In some cases, more than one answer will be correct, and test takers will need to choose multiple responses.


This question type requires candidates to make connections between different pieces of information. Questions of this nature provide candidates with a set of choices, which must then be paired with items from a numbered list.

Map/Plan/Diagram Labeling

These questions involve graphical representations of the topics being discussed in the recordings. Candidates will be shown an image, such as a map of a city or the diagram for a piece of machinery. Certain elements will be left off of the graphic, and candidates must fill them in.

In most instances, candidates will be given a list of possible responses and asked to choose the most appropriate one for each blank.

Table/Form/Note/Summary/Flow-Chart Completion

The completion part of the Listening section requires candidates to finish incomplete outlines related to the recordings. Possible outlines include:

  • Tables: These will organize the key data in a recording according to well-defined categories, such as time, place, price, etc.
  • Forms: Examinees will be given a form containing details about the recording. For example, they might be given a shipping agency’s quotation form and asked to fill in the dimensions and destination of a package, among other information.
  • Flow-Charts: These diagrams show the order in which a process moves from one stage to the next.
  • Notes: These appear in a variety of layouts and require an understanding of how different parts of a recording are linked. For example, test takers might be given a brief outline summarizing an arts center’s history, amenities, and event schedule and asked to fill in the blanks.

The number of words used to fill in each blank is strictly monitored. The question paper will provide clear directions on how responses should be filled out, including information on word limits (‘no more than three words,’ ‘only one word,’ etc.). Any student whose response exceeds the word limit will be penalized.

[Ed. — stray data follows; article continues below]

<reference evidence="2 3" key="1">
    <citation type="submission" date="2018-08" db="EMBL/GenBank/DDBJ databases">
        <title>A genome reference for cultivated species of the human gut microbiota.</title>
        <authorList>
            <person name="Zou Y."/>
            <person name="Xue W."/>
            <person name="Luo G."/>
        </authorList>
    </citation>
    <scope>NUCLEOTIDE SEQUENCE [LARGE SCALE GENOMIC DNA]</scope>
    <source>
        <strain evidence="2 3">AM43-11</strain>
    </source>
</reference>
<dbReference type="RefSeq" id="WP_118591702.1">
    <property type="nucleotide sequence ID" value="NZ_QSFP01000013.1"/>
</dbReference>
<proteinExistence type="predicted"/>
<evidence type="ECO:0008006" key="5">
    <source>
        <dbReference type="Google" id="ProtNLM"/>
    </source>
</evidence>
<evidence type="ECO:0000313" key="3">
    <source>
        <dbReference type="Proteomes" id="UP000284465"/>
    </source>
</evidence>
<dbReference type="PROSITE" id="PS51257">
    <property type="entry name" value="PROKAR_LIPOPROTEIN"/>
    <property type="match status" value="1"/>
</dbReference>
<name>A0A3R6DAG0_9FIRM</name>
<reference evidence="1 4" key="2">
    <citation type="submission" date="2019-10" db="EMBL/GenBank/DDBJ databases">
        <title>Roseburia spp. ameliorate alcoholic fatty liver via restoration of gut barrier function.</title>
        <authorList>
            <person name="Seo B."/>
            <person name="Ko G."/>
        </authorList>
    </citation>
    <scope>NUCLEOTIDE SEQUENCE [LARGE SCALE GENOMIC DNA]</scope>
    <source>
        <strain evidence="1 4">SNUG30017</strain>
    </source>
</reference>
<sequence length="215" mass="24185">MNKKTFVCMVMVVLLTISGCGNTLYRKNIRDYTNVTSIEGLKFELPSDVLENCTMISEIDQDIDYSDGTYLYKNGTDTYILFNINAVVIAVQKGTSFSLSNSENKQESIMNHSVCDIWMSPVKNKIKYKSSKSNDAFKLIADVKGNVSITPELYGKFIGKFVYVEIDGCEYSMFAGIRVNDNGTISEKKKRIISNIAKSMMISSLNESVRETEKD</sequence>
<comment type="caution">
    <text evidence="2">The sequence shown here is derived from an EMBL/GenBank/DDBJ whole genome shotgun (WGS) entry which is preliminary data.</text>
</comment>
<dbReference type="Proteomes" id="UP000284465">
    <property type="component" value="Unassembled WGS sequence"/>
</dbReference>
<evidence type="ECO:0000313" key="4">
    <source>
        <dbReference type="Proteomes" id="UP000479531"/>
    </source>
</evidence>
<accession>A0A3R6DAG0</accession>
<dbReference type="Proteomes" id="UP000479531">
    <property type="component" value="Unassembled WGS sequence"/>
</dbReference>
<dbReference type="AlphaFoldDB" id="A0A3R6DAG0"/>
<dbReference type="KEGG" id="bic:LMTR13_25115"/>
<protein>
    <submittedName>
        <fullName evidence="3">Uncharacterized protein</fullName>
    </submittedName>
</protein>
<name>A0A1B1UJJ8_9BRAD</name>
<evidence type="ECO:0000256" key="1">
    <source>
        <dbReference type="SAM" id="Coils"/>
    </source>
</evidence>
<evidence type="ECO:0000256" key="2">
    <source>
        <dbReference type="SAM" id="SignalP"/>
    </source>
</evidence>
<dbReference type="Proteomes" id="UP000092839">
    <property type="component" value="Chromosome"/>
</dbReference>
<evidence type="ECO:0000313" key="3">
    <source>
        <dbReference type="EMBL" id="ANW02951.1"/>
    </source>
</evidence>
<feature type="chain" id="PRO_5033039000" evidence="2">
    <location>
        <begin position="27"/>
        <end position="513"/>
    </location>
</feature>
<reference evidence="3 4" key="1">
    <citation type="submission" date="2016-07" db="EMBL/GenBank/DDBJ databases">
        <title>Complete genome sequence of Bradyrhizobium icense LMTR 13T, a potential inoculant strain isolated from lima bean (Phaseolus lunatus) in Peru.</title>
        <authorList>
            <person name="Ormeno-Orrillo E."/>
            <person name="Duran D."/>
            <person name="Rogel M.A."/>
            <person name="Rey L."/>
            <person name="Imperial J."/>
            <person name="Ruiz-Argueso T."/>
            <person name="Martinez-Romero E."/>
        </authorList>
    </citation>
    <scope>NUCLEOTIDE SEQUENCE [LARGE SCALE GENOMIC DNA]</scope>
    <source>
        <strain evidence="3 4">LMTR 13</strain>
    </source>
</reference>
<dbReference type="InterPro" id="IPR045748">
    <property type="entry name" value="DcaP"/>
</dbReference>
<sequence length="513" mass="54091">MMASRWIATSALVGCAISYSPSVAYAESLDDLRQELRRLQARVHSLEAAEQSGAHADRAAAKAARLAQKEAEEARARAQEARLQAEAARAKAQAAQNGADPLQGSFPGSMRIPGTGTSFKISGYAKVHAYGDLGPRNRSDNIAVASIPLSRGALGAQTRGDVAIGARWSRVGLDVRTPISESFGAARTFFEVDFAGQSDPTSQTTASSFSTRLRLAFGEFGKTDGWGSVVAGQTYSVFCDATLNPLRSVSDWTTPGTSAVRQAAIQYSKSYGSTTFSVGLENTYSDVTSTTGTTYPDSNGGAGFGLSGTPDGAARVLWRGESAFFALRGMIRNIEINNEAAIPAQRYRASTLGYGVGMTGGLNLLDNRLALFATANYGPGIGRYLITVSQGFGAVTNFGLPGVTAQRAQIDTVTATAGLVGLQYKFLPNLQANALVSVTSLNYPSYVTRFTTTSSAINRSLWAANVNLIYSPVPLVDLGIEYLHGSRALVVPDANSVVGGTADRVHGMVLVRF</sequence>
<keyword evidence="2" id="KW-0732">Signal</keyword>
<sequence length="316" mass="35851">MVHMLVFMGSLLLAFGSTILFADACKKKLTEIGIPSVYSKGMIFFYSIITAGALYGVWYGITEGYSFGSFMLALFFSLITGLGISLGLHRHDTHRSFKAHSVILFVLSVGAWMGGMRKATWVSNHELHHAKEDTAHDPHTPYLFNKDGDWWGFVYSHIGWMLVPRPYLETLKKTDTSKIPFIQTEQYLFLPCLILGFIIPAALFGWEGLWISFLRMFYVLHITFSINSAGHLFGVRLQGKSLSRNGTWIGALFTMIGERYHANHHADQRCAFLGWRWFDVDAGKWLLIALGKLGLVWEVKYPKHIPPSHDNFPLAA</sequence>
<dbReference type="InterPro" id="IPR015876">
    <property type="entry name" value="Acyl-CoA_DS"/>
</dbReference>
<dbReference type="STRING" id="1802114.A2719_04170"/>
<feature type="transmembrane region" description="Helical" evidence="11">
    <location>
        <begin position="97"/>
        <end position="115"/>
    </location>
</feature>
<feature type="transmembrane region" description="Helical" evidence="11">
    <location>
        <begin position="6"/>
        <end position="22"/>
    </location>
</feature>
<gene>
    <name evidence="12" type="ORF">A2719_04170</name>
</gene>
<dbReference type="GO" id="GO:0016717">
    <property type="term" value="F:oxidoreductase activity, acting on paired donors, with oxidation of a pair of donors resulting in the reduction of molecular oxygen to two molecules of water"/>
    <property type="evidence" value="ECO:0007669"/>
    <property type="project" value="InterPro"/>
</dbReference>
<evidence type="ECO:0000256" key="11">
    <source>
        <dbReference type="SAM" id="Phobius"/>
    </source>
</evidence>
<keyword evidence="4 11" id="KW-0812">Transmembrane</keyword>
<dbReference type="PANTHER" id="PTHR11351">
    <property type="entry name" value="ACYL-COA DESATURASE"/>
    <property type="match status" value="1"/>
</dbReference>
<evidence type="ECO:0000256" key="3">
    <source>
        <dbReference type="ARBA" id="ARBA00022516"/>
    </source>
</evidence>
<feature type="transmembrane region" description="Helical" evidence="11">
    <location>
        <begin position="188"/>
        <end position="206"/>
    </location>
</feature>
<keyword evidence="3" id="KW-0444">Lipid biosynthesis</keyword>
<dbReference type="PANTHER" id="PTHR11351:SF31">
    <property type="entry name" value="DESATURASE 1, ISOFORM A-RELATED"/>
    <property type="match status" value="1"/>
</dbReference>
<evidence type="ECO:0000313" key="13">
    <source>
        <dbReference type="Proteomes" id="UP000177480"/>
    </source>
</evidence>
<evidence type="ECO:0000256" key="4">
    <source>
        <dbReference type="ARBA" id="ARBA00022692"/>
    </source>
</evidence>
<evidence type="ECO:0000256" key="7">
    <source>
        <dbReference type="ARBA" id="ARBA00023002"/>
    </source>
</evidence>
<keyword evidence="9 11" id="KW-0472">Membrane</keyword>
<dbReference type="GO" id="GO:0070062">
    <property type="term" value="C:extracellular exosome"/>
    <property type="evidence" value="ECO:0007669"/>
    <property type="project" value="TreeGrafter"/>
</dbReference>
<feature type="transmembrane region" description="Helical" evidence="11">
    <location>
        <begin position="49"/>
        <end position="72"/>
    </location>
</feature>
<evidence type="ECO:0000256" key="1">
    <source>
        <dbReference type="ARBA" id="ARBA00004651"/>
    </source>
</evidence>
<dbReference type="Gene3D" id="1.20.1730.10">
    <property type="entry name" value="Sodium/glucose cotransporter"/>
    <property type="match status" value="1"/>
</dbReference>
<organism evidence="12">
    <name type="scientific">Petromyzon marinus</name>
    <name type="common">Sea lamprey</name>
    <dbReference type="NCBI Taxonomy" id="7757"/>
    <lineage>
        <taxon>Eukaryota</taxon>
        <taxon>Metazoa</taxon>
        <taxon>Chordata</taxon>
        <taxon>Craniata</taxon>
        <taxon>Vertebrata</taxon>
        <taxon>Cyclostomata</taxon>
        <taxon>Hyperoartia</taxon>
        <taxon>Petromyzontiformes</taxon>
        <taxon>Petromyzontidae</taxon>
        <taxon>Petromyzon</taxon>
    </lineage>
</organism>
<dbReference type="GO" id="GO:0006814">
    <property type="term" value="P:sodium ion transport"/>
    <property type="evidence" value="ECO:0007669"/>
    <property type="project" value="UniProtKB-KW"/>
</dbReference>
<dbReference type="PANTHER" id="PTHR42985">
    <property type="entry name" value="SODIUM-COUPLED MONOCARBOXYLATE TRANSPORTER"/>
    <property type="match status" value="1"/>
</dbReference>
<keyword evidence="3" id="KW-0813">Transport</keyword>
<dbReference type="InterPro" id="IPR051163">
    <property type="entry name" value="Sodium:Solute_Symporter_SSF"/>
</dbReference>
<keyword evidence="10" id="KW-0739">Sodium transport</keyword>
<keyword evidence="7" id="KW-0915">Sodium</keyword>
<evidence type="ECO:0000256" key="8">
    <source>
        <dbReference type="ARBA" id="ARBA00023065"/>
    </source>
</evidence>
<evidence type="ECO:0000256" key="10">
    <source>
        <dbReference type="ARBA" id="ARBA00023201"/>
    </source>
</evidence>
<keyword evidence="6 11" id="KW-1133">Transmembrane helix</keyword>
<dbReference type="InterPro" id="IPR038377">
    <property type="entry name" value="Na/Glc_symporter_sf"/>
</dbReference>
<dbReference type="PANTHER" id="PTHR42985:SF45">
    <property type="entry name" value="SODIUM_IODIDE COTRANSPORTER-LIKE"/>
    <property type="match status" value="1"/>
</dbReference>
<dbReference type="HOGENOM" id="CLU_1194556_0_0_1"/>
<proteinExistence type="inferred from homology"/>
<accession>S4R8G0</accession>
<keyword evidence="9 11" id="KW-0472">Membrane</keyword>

Sentence Completion

Questions in this category are composed of several sentences with important words and phrases omitted. Candidates will need to plug these gaps using content from the recordings.

As with the other completion tasks, candidates can only use a certain number of words and will be penalized for writing too much.


Unlike the previous question types that provide potential answers or text with gaps to fill in, this section requires candidates to create their own responses. Candidates will be asked questions related to the recordings, and will need to answer it in their own words.

Instructions to test takers

In the actual test you will be given the following instructions:

  • do not open this question paper until you are told to do so
  • write your name and candidate number in the spaces at the top of this page
  • listen to the instructions for each part of the paper carefully
  • answer all the questions
  • while you are listening, write your answers on the question paper
  • you will have 10 minutes at the end of the test to copy your answers onto the separate answer sheet; use a pencil

At the end of the test you will be asked to hand in the question paper.


Once you have completed the practice test, download the answers and see how well you have done.